The world of Ghost 1.0 is presented to you in the form of an intro video, comprised of news clips and soundbites of conversation that offer you snippets of this reality from a number of perspectives. It quickly immerses you in the sci-fi world, which simultaneously feels futuristic and retro in design.
You play as a robot, commanded by two hackers, on a mission to reach the core of a space station. Ghost has a lot of personality. Each time she is defeated in battle, she prints a new body and floats into it – you get attached to each one. She is funny and has a great rapport with the hackers she communicates with via radio, with banter that is wonderfully voice acted and relevant to contemporary nerd culture.
The emphasis on the stealth required for your mission is a little bit tongue in cheek, as you do have awesome firepower, even with just your standard weapon.
Although the adventure you go on does clearly fit a narrative, the game feels like it’s giving you a lot of freedom to explore in your own way at your own pace. It gives you the basic information you need to play and manoeuvre your character and your weapons, but it doesn’t hold your hand.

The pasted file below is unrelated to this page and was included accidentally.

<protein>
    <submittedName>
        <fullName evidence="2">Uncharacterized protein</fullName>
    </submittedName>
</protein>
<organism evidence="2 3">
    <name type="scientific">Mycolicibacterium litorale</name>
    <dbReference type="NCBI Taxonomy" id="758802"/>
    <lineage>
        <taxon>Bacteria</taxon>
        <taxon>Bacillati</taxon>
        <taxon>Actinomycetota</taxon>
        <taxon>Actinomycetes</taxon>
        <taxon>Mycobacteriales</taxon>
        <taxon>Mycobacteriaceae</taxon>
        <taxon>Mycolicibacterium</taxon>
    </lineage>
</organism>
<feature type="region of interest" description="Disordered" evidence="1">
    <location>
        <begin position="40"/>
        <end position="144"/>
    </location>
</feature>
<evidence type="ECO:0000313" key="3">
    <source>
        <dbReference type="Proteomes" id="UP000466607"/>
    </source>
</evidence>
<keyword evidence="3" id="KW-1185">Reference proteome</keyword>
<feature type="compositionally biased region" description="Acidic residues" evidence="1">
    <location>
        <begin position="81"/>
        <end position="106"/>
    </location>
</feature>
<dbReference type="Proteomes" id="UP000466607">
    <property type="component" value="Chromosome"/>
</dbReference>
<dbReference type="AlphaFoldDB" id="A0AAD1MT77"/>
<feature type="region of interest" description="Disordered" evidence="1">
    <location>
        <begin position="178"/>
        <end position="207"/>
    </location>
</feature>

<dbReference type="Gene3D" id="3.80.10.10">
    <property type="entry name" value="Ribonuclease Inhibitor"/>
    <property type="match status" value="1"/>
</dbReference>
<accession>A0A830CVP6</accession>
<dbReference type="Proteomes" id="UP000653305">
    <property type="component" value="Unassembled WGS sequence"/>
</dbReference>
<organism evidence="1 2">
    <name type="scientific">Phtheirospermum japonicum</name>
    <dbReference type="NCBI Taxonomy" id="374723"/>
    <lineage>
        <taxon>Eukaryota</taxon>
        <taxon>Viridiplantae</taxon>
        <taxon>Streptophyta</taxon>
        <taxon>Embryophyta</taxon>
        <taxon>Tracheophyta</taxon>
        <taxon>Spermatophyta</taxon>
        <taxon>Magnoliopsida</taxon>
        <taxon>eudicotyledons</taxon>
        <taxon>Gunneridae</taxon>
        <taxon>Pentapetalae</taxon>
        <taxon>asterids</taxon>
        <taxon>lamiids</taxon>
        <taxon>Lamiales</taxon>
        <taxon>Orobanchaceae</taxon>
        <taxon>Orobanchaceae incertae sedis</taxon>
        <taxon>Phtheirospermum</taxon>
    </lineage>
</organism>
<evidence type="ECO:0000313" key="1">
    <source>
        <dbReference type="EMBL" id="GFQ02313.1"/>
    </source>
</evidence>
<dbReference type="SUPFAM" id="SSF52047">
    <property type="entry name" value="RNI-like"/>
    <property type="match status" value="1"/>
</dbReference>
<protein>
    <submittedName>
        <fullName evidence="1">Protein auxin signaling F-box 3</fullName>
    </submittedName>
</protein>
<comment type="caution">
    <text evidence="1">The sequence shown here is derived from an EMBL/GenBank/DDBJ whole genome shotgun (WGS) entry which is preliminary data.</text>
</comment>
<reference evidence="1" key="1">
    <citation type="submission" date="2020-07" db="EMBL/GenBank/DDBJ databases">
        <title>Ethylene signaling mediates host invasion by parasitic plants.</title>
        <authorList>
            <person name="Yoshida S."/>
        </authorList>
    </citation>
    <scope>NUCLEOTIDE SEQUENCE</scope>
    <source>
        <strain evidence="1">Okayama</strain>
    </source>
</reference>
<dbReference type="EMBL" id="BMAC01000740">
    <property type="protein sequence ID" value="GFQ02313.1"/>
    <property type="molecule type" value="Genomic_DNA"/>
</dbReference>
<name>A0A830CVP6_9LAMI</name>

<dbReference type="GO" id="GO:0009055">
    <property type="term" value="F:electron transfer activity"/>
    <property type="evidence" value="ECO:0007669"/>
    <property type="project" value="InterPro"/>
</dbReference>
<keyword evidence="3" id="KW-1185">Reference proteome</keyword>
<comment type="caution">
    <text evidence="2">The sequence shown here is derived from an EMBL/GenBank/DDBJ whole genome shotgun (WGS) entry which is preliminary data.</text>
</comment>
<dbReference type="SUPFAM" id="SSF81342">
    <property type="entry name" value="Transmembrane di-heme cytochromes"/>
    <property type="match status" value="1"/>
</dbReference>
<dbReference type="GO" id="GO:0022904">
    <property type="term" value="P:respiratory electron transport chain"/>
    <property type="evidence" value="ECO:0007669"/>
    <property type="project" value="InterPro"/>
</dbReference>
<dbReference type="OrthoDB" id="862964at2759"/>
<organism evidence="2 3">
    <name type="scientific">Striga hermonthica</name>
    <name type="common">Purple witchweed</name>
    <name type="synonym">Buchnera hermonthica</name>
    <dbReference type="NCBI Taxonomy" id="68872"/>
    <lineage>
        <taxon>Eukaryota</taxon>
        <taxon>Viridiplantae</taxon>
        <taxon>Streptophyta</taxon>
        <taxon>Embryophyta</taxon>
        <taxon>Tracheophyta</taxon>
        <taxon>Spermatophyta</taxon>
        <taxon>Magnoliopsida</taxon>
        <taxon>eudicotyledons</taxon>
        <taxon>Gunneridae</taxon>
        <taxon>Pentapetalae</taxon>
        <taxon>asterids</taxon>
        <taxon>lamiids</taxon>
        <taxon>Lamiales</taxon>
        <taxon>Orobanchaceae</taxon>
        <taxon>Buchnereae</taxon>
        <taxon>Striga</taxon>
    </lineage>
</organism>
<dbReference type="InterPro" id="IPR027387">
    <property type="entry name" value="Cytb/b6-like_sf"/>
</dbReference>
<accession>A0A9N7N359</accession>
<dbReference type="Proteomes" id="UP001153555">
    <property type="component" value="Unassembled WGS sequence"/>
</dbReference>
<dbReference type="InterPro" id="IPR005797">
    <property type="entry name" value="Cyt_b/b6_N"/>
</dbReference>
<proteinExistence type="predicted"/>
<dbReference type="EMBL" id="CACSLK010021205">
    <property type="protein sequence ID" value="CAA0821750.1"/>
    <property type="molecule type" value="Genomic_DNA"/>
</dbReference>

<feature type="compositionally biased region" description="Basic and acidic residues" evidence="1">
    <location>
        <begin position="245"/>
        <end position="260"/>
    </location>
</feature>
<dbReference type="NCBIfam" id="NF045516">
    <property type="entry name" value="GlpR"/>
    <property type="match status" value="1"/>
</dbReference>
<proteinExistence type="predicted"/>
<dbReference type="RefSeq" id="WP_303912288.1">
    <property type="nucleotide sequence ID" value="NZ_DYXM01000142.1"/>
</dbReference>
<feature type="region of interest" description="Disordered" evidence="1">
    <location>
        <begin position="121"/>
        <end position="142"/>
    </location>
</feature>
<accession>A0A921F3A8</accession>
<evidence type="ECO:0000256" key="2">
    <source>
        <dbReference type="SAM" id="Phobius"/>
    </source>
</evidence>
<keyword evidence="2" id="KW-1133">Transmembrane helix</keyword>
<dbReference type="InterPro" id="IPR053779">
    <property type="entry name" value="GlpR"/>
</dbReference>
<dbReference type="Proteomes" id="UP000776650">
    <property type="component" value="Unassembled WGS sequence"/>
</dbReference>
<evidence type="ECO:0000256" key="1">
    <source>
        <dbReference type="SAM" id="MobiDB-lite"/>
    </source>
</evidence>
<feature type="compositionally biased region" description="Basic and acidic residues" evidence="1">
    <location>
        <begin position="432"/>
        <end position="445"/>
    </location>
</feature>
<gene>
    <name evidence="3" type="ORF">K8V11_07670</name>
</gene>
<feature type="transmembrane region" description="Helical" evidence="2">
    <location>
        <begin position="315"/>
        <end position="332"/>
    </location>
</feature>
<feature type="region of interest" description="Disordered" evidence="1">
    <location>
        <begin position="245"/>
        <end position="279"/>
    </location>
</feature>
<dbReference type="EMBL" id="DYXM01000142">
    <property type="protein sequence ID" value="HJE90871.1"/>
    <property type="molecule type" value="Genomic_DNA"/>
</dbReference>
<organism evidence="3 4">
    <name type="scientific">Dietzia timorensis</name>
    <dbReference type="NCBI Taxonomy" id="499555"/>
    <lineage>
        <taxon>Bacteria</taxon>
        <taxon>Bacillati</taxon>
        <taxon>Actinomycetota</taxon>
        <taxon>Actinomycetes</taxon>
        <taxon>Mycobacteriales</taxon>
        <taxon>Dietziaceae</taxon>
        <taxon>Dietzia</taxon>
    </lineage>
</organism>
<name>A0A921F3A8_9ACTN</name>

Along with your starter gun, you can collect a variety of weapons and learn a range of different skills. One of the key functionalities of Ghost is how she floats out of the body she is using and takes over the body of an enemy robot.
This is used to allow you to solve puzzles, which are generally easy enough to do. The level of detail in this is fantastic, in that there are very subtle differences between how fluidly each type of robot handles, so you do want to get back into your sophisticated original shell. These puzzles aren’t often terribly difficult, but there is enough challenge that they’re entertaining.
It also gives you a legitimate reason why checkpoints exist within the game world. Every time you die, you need to 3D print yourself a new body to work from.
The same level of detail is implemented throughout the game. For instance, the sooner you pick up a power-up, the more effective it is. This kind of subtlety throughout makes for a game that requires you to be perceptive to really master it.
There are no guarantees about what weapons you’ll come across and it’s easy to get lost in the maze of the space station. This makes for a new experience almost every time you die.
Ghost 1.0 is a hugely entertaining game, with a great sense of humour, charming cutscenes, and a weirdly relatable robot protagonist. It’s a creative take on the genre, with a lighthearted attitude that is easy to love.